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Michael Moore Equates WikiLeaks Source With Nuremberg Trials

Liberal filmmaker Michael Moore, in a July 27 interview with CNN's Larry King, compared the suspected WikiLeaks source Bradley Manning with witnesses of Nazi atrocities testifying at Nuremberg.

"He essentially followed the Nuremberg principles," Moore claimed, "which is when you see something going on like this, when you see war crimes being committed, when you see lies being told in order to bring a country to war, you have to speak out against it."

Moore thought that Manning "is exactly who we want in our armed forces," and deserves the Profile in Courage award for helping to make the WikiLeaks public knowledge. "You can't just line up and be a good German and do what you're told to do," Moore said in defense of Manning's audacity.

The liberal filmmaker appeared on King's show last Tuesday, and the news hour was re-aired Sunday night. Moore answered questions from King and from viewers themselves on topics ranging from the BP oil spill to the Arizona immigration law to the WikiLeaks scandal.

Moore thought the Arizona immigration law "disgusting," and added that he planned to boycott the state, by not having his films screened there, until the law is changed. When King pointed out that most of the immigrants in the past, including his own ancestors, immigrated legally to America, Moore had the audacity to challenge his assumption.

"Well, I don't know about your [ancestors]," Moore told King. "Can you prove that Larry?" King then deflated his challenge. "Yes, I got the documents. They came on a ship. They registered. I've been to Ellis Island. Yes, they did."

When King asked him about the BP oil spill, Moore attacked the oil companies and then maintained that oil should not be owned by private corporations.

"I don't think any corporation, any oil company, should be able to own this precious and disappearing resource," Moore claimed. "This stuff belongs to the people, just like the air belongs to the people, the water belongs to the people, the resources under the ground, the minerals - all of that belongs to the people, not to any one company."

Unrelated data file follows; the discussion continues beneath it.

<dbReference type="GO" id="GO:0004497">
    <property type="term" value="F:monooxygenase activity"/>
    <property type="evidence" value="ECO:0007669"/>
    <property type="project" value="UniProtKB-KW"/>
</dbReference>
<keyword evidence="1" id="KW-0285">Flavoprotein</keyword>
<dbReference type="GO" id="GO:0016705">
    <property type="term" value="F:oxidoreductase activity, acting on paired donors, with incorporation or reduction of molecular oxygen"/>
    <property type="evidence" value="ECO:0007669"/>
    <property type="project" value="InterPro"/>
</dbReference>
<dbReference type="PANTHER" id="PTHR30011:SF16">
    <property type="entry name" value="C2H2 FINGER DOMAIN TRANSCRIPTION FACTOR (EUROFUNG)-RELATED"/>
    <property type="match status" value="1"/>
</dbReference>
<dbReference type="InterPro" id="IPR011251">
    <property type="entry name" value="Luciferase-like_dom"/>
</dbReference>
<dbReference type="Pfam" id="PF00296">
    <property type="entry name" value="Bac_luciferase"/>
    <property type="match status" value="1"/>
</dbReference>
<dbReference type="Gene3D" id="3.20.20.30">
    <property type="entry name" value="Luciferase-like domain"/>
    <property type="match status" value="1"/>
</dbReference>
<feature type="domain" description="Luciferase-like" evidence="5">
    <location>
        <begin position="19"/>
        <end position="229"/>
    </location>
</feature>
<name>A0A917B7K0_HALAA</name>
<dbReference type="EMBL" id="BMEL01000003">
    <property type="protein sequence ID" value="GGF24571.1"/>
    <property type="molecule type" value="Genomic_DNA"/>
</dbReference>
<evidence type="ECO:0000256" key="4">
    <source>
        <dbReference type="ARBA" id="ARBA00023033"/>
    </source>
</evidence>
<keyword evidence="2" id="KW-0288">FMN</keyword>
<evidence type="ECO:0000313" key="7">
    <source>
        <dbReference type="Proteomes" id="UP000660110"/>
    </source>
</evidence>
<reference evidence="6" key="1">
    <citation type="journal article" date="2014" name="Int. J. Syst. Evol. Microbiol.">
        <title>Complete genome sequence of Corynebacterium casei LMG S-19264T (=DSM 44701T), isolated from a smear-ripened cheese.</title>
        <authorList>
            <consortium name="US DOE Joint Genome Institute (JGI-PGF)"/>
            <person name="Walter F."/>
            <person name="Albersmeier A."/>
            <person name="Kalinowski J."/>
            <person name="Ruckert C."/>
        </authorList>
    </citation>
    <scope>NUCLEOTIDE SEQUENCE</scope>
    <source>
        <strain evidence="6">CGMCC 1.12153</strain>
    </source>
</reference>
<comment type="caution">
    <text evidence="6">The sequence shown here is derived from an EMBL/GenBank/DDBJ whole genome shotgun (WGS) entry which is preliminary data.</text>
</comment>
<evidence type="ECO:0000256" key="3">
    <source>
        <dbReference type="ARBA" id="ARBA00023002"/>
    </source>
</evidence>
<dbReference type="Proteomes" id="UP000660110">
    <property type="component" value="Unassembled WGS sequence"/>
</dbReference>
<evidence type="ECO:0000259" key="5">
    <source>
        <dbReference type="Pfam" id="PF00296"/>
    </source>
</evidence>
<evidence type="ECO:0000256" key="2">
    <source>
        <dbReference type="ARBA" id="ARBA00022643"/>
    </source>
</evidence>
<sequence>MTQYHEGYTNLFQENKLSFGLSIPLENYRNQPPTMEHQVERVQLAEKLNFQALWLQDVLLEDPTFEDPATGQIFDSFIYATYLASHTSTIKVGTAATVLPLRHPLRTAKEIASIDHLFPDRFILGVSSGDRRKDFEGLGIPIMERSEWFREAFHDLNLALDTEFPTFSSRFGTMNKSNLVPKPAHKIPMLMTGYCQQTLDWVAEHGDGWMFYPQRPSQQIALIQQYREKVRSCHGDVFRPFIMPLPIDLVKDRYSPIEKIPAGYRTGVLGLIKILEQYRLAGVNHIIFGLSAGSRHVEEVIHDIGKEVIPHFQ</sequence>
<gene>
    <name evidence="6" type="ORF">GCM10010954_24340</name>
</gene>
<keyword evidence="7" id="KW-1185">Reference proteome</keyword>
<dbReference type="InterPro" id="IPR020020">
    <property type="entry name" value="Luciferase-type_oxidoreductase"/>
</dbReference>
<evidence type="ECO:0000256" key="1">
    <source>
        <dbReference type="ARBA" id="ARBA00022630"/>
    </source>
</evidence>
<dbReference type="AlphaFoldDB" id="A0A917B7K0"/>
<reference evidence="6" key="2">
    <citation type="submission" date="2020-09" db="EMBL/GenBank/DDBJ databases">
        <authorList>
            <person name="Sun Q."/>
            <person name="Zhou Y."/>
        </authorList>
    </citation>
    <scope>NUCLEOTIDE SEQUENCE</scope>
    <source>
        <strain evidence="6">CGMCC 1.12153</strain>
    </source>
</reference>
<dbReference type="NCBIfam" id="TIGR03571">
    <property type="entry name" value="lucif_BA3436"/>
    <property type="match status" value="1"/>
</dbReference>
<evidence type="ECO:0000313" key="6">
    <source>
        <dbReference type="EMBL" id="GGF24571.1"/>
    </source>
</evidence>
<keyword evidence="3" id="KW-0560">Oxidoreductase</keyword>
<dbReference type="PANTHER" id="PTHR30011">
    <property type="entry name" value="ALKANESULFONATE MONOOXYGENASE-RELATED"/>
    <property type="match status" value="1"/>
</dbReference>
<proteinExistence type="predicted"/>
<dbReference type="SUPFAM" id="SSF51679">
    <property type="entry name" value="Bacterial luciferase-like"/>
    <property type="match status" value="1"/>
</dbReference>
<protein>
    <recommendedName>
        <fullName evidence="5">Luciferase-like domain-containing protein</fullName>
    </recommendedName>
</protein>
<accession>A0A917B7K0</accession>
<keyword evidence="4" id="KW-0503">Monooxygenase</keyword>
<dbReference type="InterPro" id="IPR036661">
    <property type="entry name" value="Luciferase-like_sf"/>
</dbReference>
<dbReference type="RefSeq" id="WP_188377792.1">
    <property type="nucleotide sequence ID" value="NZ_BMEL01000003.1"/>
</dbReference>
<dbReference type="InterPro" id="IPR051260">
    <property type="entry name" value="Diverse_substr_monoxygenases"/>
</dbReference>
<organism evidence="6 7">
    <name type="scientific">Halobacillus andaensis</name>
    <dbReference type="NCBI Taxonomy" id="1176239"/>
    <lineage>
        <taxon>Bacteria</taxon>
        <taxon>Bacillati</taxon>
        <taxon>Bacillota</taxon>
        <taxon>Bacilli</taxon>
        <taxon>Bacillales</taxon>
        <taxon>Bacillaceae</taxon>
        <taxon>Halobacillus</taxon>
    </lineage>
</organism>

A partial transcript of the segment, which aired on July 27 at 9:06 p.m. EDT and re-aired on August 1 at 9:06 p.m. EDT, is as follows:

LARRY KING: Let's move to some other areas, and we'll mention the Traverse City Film Festival again. Now what's your reaction to the WikiLeaks, the Afghan War documents?

MICHAEL MOORE: Well, I think - I think that we have this "war machine" that was built on a lie a number of years ago - incredible lies - that have cost thousands of lives, billions of dollars. And one brave soldier by the name of Bradley Manning decided that the truth had to be told. And he said that he was willing to do it regardless of the consequences - and he essentially followed the Nuremberg principles which is when you see something going on like this, when you see war crimes being committed, when you see lies being told in order to bring a country to war, you have to speak out against it. You can't just line up and be a good German and do what you're told to do.

So, this brave soldier put up on the internet, through Wikileaks, footage that was just absolutely incredible and sad and pathetic to watch. And for that, now, he's been arrested, he's in jail. This is - the opposite should be happening. He should be rewarded for saying "I witnessed a lie and I'm going to tell my fellow Americans the truth."

KING: Wikileaks will not confirm the source, though. He's been arrested, but the assumption is that he's the source. It is not yet a fact.

MOORE: Yes.

KING: All right. You see him as a hero. How do you see the leaks affecting the Obama administration which has condemned them?